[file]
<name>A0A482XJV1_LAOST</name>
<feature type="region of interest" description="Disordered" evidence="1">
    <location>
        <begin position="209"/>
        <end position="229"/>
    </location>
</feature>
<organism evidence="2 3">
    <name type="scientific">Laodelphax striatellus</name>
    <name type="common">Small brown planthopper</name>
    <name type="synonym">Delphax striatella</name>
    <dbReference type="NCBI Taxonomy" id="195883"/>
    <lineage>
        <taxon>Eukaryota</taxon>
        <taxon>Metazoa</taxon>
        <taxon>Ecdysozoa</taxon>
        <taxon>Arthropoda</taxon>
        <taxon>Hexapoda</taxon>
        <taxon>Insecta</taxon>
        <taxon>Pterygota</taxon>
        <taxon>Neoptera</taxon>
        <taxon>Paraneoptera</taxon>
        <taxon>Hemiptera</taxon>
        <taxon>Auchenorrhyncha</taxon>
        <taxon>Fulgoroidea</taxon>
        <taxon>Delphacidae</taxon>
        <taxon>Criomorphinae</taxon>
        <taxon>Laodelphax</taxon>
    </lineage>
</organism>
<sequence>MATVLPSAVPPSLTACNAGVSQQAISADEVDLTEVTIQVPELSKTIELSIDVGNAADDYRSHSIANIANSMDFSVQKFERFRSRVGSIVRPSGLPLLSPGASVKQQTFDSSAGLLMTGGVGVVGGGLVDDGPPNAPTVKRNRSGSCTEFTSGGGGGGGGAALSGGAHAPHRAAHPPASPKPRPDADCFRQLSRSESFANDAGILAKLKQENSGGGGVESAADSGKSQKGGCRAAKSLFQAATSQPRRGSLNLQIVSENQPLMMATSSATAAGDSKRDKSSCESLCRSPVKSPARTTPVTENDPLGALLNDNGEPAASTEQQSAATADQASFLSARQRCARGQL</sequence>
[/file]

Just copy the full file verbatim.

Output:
<name>A0A482XJV1_LAOST</name>
<feature type="region of interest" description="Disordered" evidence="1">
    <location>
        <begin position="209"/>
        <end position="229"/>
    </location>
</feature>
<organism evidence="2 3">
    <name type="scientific">Laodelphax striatellus</name>
    <name type="common">Small brown planthopper</name>
    <name type="synonym">Delphax striatella</name>
    <dbReference type="NCBI Taxonomy" id="195883"/>
    <lineage>
        <taxon>Eukaryota</taxon>
        <taxon>Metazoa</taxon>
        <taxon>Ecdysozoa</taxon>
        <taxon>Arthropoda</taxon>
        <taxon>Hexapoda</taxon>
        <taxon>Insecta</taxon>
        <taxon>Pterygota</taxon>
        <taxon>Neoptera</taxon>
        <taxon>Paraneoptera</taxon>
        <taxon>Hemiptera</taxon>
        <taxon>Auchenorrhyncha</taxon>
        <taxon>Fulgoroidea</taxon>
        <taxon>Delphacidae</taxon>
        <taxon>Criomorphinae</taxon>
        <taxon>Laodelphax</taxon>
    </lineage>
</organism>
<sequence>MATVLPSAVPPSLTACNAGVSQQAISADEVDLTEVTIQVPELSKTIELSIDVGNAADDYRSHSIANIANSMDFSVQKFERFRSRVGSIVRPSGLPLLSPGASVKQQTFDSSAGLLMTGGVGVVGGGLVDDGPPNAPTVKRNRSGSCTEFTSGGGGGGGGAALSGGAHAPHRAAHPPASPKPRPDADCFRQLSRSESFANDAGILAKLKQENSGGGGVESAADSGKSQKGGCRAAKSLFQAATSQPRRGSLNLQIVSENQPLMMATSSATAAGDSKRDKSSCESLCRSPVKSPARTTPVTENDPLGALLNDNGEPAASTEQQSAATADQASFLSARQRCARGQL</sequence>